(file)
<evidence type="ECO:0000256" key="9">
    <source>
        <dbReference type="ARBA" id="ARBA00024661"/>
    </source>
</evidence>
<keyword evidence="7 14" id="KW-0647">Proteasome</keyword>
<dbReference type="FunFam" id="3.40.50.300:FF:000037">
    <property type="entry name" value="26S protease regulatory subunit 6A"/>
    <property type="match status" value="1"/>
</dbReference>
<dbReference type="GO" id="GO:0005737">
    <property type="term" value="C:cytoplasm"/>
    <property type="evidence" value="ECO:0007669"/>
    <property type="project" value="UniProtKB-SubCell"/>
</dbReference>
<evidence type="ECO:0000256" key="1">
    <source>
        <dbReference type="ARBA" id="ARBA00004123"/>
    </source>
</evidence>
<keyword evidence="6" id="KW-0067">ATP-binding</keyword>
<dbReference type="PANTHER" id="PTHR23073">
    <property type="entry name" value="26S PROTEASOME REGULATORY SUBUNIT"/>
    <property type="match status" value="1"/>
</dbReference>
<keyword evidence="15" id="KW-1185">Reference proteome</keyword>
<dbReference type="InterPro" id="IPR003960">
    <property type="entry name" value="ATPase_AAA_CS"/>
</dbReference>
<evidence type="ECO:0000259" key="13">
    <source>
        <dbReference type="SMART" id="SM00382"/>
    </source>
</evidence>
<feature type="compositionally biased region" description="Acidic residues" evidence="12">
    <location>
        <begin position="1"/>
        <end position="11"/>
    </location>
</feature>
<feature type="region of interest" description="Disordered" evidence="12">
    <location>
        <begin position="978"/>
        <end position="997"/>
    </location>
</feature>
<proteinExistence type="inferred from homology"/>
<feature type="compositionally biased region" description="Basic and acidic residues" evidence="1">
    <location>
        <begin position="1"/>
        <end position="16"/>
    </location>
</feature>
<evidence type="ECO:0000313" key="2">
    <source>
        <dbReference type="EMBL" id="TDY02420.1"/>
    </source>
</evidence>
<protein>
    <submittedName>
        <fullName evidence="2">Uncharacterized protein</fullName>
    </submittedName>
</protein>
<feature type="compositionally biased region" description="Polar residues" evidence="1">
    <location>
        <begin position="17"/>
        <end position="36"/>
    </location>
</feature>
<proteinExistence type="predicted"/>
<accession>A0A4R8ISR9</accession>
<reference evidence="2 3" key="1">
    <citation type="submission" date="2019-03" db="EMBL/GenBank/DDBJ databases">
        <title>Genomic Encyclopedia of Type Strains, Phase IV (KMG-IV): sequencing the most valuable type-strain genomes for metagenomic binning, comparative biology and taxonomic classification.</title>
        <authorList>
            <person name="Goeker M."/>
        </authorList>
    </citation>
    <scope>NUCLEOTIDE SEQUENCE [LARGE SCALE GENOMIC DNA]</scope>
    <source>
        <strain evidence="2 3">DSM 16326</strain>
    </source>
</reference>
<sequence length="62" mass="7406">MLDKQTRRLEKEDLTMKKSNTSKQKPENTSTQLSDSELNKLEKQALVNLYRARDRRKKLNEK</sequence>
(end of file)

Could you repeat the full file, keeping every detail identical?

<evidence type="ECO:0000256" key="9">
    <source>
        <dbReference type="ARBA" id="ARBA00024661"/>
    </source>
</evidence>
<keyword evidence="7 14" id="KW-0647">Proteasome</keyword>
<dbReference type="FunFam" id="3.40.50.300:FF:000037">
    <property type="entry name" value="26S protease regulatory subunit 6A"/>
    <property type="match status" value="1"/>
</dbReference>
<dbReference type="GO" id="GO:0005737">
    <property type="term" value="C:cytoplasm"/>
    <property type="evidence" value="ECO:0007669"/>
    <property type="project" value="UniProtKB-SubCell"/>
</dbReference>
<evidence type="ECO:0000256" key="1">
    <source>
        <dbReference type="ARBA" id="ARBA00004123"/>
    </source>
</evidence>
<keyword evidence="6" id="KW-0067">ATP-binding</keyword>
<dbReference type="PANTHER" id="PTHR23073">
    <property type="entry name" value="26S PROTEASOME REGULATORY SUBUNIT"/>
    <property type="match status" value="1"/>
</dbReference>
<keyword evidence="15" id="KW-1185">Reference proteome</keyword>
<dbReference type="InterPro" id="IPR003960">
    <property type="entry name" value="ATPase_AAA_CS"/>
</dbReference>
<evidence type="ECO:0000259" key="13">
    <source>
        <dbReference type="SMART" id="SM00382"/>
    </source>
</evidence>
<feature type="compositionally biased region" description="Acidic residues" evidence="12">
    <location>
        <begin position="1"/>
        <end position="11"/>
    </location>
</feature>
<feature type="region of interest" description="Disordered" evidence="12">
    <location>
        <begin position="978"/>
        <end position="997"/>
    </location>
</feature>
<proteinExistence type="inferred from homology"/>
<feature type="compositionally biased region" description="Basic and acidic residues" evidence="1">
    <location>
        <begin position="1"/>
        <end position="16"/>
    </location>
</feature>
<evidence type="ECO:0000313" key="2">
    <source>
        <dbReference type="EMBL" id="TDY02420.1"/>
    </source>
</evidence>
<protein>
    <submittedName>
        <fullName evidence="2">Uncharacterized protein</fullName>
    </submittedName>
</protein>
<feature type="compositionally biased region" description="Polar residues" evidence="1">
    <location>
        <begin position="17"/>
        <end position="36"/>
    </location>
</feature>
<proteinExistence type="predicted"/>
<accession>A0A4R8ISR9</accession>
<reference evidence="2 3" key="1">
    <citation type="submission" date="2019-03" db="EMBL/GenBank/DDBJ databases">
        <title>Genomic Encyclopedia of Type Strains, Phase IV (KMG-IV): sequencing the most valuable type-strain genomes for metagenomic binning, comparative biology and taxonomic classification.</title>
        <authorList>
            <person name="Goeker M."/>
        </authorList>
    </citation>
    <scope>NUCLEOTIDE SEQUENCE [LARGE SCALE GENOMIC DNA]</scope>
    <source>
        <strain evidence="2 3">DSM 16326</strain>
    </source>
</reference>
<sequence length="62" mass="7406">MLDKQTRRLEKEDLTMKKSNTSKQKPENTSTQLSDSELNKLEKQALVNLYRARDRRKKLNEK</sequence>